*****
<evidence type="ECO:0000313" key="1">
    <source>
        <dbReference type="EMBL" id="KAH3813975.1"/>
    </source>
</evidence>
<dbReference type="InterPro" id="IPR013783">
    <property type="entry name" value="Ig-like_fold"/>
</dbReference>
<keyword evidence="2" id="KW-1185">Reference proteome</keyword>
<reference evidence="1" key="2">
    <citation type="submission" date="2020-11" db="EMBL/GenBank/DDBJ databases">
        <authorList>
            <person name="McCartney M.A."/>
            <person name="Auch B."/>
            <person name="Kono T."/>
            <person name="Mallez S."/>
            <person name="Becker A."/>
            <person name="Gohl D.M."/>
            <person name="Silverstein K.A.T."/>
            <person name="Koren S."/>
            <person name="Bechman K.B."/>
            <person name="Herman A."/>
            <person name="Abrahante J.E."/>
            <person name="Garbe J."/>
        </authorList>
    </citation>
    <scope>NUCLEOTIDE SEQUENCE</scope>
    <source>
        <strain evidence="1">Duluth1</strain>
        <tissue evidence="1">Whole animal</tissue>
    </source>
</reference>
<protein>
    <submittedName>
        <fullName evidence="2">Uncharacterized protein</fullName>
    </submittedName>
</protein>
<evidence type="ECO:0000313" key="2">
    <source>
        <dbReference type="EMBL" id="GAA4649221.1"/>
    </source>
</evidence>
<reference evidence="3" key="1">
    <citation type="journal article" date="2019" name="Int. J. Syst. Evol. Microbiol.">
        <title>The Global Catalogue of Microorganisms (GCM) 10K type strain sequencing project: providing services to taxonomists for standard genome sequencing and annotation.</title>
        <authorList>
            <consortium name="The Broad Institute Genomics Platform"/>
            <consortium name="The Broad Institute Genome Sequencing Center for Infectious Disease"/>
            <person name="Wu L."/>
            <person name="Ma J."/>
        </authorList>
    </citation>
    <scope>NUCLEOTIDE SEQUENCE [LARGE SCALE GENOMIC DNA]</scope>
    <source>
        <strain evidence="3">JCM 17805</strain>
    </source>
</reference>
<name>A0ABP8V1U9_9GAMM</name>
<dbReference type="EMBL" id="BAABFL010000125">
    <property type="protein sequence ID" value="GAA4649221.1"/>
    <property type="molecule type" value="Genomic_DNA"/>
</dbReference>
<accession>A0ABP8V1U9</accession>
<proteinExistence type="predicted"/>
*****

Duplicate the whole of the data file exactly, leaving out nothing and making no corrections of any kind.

<evidence type="ECO:0000313" key="1">
    <source>
        <dbReference type="EMBL" id="KAH3813975.1"/>
    </source>
</evidence>
<dbReference type="InterPro" id="IPR013783">
    <property type="entry name" value="Ig-like_fold"/>
</dbReference>
<keyword evidence="2" id="KW-1185">Reference proteome</keyword>
<reference evidence="1" key="2">
    <citation type="submission" date="2020-11" db="EMBL/GenBank/DDBJ databases">
        <authorList>
            <person name="McCartney M.A."/>
            <person name="Auch B."/>
            <person name="Kono T."/>
            <person name="Mallez S."/>
            <person name="Becker A."/>
            <person name="Gohl D.M."/>
            <person name="Silverstein K.A.T."/>
            <person name="Koren S."/>
            <person name="Bechman K.B."/>
            <person name="Herman A."/>
            <person name="Abrahante J.E."/>
            <person name="Garbe J."/>
        </authorList>
    </citation>
    <scope>NUCLEOTIDE SEQUENCE</scope>
    <source>
        <strain evidence="1">Duluth1</strain>
        <tissue evidence="1">Whole animal</tissue>
    </source>
</reference>
<protein>
    <submittedName>
        <fullName evidence="2">Uncharacterized protein</fullName>
    </submittedName>
</protein>
<evidence type="ECO:0000313" key="2">
    <source>
        <dbReference type="EMBL" id="GAA4649221.1"/>
    </source>
</evidence>
<reference evidence="3" key="1">
    <citation type="journal article" date="2019" name="Int. J. Syst. Evol. Microbiol.">
        <title>The Global Catalogue of Microorganisms (GCM) 10K type strain sequencing project: providing services to taxonomists for standard genome sequencing and annotation.</title>
        <authorList>
            <consortium name="The Broad Institute Genomics Platform"/>
            <consortium name="The Broad Institute Genome Sequencing Center for Infectious Disease"/>
            <person name="Wu L."/>
            <person name="Ma J."/>
        </authorList>
    </citation>
    <scope>NUCLEOTIDE SEQUENCE [LARGE SCALE GENOMIC DNA]</scope>
    <source>
        <strain evidence="3">JCM 17805</strain>
    </source>
</reference>
<name>A0ABP8V1U9_9GAMM</name>
<dbReference type="EMBL" id="BAABFL010000125">
    <property type="protein sequence ID" value="GAA4649221.1"/>
    <property type="molecule type" value="Genomic_DNA"/>
</dbReference>
<accession>A0ABP8V1U9</accession>
<proteinExistence type="predicted"/>